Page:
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Using Formative Evaluation to Translate Quality Improvement in HIV Care
Bowman C, Anaya H, Asch S, Patterson E, Fremont A, Joyce G. Using Formative Evaluation to Translate Quality Improvement in HIV Care. Paper presented at: VA QUERI National Meeting; 2003 Dec 10; Washington, DC.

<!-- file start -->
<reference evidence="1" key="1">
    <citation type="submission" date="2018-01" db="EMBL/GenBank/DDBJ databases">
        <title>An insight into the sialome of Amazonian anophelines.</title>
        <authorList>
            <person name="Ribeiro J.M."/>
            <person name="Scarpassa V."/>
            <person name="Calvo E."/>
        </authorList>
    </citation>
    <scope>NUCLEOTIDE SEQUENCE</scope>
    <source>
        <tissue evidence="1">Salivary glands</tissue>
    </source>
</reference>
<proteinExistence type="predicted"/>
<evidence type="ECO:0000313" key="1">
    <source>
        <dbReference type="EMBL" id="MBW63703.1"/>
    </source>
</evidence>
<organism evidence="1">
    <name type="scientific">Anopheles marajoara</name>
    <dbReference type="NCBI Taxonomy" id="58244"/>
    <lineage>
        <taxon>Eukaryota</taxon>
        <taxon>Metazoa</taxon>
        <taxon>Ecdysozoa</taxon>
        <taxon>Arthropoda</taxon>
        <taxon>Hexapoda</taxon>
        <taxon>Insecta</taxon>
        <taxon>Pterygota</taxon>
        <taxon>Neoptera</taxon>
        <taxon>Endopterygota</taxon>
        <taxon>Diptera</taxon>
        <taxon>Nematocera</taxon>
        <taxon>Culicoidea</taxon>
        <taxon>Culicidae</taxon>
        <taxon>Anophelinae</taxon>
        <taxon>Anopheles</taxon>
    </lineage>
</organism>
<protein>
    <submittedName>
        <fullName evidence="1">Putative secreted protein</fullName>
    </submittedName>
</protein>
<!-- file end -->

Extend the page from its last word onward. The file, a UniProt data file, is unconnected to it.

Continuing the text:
Objectives: A goal of QUERI-HIV/AIDS is to enhance provider delivery of guideline-based HIV care. We tested (1) computerized clinical reminders and (2) a group-based social support activity, modeled on the IHI Breakthrough Collaboratives, for occurrence of HIV-related best practices for predicting success of future rollouts. We employed formative evaluation methods to better understand the use by providers within the context of their normal work.Methods/Approach: (1) Ten clinical reminders related to HIV care were installed on the VA's electronic medical record system at eight VA facilities. To evaluate use, we employed a human factors expert in assessment of the human-machine interface. (2) The IHI-style intervention, designed to facilitate small scope, rapid cycle quality improvement efforts, includes face-to-face learning sessions to educate and encourage participating staff. Site activation, or 'buy-in', and staff satisfaction were measured by survey and exit interviews. (3) We performed a cost/benefit analysis of the time and labor costs associated with staff participation for both interventions.Results/Findings: (1) Qualitative observations of provider responses to the pop-up reminders resulted in more than 50 recommendations for organizational and design modifications that would improve the effectiveness of this clinical tool. (2) Results indicated variable performance in QI activity related to degree of activation. Survey findings revealed that higher performing sites perceived greater usefulness of the activities and, despite increased workload, more work satisfaction. (3) Amount of time that each staff member spent on the intervention that they implemented was small. The average per site cost of yearlong participation in the IHI-style intervention was $6,000 compared to $30,000 for the implementation of the clinical reminders.Implications: Formative evaluations of QI interventions provide opportunities for refinement prior to system-wide rollout. Analyzing the cost of participation/implementation can reveal useful, low burden tools.